8. Whale Rider, 2002, Keisha Castle-Hughes. I love this New Zealand film about a feisty 11-year-old Maori girl, Pai, who desperately wants to be accepted into the male-only rituals of her people. She is so touchingly, stubbornly insistent and persuasive. Haunting visuals and a great performance.
9. Erin Brockovich, 2000, Julia Roberts. One of the few films in which she doesn’t play a ditz but a tough, funny, compassionate woman, a real-life heroine.
10. Norma Rae, 1979, Sally Field. Who can ever forget her standing on a table in that deafening textile mill, holding up a sign saying “Union”?Based on the real life of union organizer Crystal Lee Sutton.
11. Silkwood, 1983, Meryl Streep. Another profile of a real-life fighter, killed while trying to reveal information about an unsafe nuclear powerplant; one of Nora Ephron’s earliest screenplays.
12. Notorious, 1946, Ingmar Bergman. Alicia Huberman moves into a mansion and marries a Nazi in Rio while secretly spying on him. The scene where she is rescued does me in.
13. Million Dollar Baby, 2005, Hilary Swank. Not an easy film to watch, and the ending was deeply controversial. I love how this film shows the incredible power a coach can have on a female athlete, for better or worse.
14. Silence of The Lambs, 1990, Jody Foster. Another difficult film to watch. OK, terrifying!Clarice Starling is a compelling character, a young woman in a man’s world as a novice FBI agent chasing a serial killer. Her relationship with her boss is as powerfully revealing of her own vulnerabilities.
15. The Piano, 1993, Holly Hunter. A woman married to a brute breaks free in colonial-era New Zealand.
16. Out Of Africa, 1985, Meryl Streep. Writer Isak Dinesen had it all, on paper — a coffee plantation, a farm in the Ngong Hills of Kenya, an aristocratic Danish husband and a dashing British lover. A powerful portrait of love, independence and compromise.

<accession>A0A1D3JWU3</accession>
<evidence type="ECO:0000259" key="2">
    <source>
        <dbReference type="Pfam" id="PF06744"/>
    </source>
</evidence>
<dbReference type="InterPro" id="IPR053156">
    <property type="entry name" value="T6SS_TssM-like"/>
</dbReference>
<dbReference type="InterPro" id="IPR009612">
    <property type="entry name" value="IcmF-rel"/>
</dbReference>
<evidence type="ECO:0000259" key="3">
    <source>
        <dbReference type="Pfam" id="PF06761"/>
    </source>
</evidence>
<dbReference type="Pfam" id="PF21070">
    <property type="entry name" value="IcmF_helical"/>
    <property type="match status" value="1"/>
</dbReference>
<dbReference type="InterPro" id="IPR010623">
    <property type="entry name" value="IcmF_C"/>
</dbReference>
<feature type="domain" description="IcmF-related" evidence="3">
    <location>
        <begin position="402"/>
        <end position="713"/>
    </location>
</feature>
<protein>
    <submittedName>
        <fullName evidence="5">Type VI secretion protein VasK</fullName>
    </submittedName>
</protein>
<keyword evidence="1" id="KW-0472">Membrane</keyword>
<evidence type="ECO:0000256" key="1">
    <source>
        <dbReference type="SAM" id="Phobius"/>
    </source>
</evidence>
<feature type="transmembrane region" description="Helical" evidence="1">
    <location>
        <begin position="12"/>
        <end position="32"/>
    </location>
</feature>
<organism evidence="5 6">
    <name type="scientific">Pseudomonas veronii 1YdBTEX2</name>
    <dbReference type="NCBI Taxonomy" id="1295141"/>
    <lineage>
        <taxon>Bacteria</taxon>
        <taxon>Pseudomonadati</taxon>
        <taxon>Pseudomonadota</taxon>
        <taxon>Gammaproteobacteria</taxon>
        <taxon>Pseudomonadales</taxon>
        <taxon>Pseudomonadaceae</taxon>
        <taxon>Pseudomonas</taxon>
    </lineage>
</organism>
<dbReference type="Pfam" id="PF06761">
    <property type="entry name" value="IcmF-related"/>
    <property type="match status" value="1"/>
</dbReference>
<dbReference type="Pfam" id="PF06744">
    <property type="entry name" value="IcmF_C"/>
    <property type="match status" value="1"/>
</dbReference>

17. Juno, 2007, Ellen Page. Many people found this film nauseatingly anti-abortion. I loved the character of Juno, joking her way through the physical and emotional madness of bearing a baby while still in high school.
18. Rachel Getting Married, 2008, Anne Hathaway. She totally should have won the Oscar for this searing role of Kym, the narcisisstic, needy little sister. It takes guts to play a character so annoying and memorable.
19. Cabaret, 1972, Liza Minelli. “Divinely decadent,” darling!” As a lonely American cabaret singer, Sally flashes her dark green fingernails and blusters her way through life and love in pre-war Germany.
20. Charlotte Gray, 2001, Cate Blanchett. No one seems to recall this film, about a British woman who goes behind enemy lines in France to work with the French Resistance and falls in love there. I loved it.
20a. The Reader, 2008, Kate Winslet. Based on a best-selling German novel, she plays a female you can’t ever forget, tough and vulnerable and terrifying.